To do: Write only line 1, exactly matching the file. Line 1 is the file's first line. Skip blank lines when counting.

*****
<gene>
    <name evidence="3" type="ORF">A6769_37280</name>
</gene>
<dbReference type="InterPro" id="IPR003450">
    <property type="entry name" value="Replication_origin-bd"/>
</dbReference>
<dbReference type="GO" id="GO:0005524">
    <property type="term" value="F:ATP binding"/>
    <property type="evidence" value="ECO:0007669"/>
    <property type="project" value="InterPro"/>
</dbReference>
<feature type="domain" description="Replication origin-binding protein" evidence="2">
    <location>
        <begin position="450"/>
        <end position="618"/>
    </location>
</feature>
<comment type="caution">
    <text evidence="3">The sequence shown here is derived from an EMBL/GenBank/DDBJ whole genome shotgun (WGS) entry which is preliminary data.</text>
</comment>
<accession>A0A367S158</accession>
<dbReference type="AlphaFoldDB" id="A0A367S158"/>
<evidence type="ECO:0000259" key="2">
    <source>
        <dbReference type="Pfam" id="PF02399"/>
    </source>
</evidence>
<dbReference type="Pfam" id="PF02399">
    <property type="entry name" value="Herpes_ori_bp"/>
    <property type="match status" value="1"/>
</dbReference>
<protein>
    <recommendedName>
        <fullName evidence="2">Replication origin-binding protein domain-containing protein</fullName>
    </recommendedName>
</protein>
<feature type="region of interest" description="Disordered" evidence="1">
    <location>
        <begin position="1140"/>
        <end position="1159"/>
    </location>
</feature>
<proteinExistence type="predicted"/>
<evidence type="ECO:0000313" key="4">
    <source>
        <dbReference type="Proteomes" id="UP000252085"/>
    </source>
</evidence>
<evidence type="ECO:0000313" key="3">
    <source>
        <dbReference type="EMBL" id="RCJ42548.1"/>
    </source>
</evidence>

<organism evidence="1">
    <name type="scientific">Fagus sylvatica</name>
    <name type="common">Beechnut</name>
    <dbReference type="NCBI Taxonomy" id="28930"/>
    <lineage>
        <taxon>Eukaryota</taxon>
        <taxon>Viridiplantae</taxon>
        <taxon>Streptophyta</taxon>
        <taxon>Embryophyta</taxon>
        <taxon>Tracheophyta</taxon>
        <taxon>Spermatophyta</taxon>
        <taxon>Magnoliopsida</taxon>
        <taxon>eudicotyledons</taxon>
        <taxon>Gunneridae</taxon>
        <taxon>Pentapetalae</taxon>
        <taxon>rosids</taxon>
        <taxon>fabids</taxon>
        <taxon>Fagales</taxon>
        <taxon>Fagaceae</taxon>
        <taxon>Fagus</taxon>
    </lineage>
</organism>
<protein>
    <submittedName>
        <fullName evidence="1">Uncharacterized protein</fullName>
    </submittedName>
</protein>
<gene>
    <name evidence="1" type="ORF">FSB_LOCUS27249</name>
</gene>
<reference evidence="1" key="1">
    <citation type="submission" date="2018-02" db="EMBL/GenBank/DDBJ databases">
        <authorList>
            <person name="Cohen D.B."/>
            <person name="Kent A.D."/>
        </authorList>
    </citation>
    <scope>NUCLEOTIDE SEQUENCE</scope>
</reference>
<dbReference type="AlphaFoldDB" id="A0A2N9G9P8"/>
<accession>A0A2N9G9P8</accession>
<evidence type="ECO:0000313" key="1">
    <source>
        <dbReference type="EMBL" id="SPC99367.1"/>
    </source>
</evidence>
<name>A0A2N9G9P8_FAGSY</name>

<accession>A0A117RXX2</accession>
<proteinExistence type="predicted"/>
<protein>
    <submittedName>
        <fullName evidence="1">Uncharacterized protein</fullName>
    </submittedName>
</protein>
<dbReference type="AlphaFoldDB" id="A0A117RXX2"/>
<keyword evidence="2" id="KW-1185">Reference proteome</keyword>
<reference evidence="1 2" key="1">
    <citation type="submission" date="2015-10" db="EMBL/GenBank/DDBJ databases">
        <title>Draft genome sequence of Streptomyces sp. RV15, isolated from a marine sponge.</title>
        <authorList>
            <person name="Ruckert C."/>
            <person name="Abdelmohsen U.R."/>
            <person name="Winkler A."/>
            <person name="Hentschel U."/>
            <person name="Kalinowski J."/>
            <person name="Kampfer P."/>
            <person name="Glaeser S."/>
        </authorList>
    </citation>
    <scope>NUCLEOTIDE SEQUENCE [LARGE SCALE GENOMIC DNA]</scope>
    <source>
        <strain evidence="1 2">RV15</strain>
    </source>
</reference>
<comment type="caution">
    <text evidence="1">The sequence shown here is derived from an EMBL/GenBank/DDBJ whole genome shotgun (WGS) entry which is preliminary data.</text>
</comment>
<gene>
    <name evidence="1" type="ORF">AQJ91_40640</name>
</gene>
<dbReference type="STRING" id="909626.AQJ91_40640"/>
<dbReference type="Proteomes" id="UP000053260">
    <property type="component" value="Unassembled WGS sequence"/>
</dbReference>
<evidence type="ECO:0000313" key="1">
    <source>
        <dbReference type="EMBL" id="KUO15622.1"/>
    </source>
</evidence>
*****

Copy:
<gene>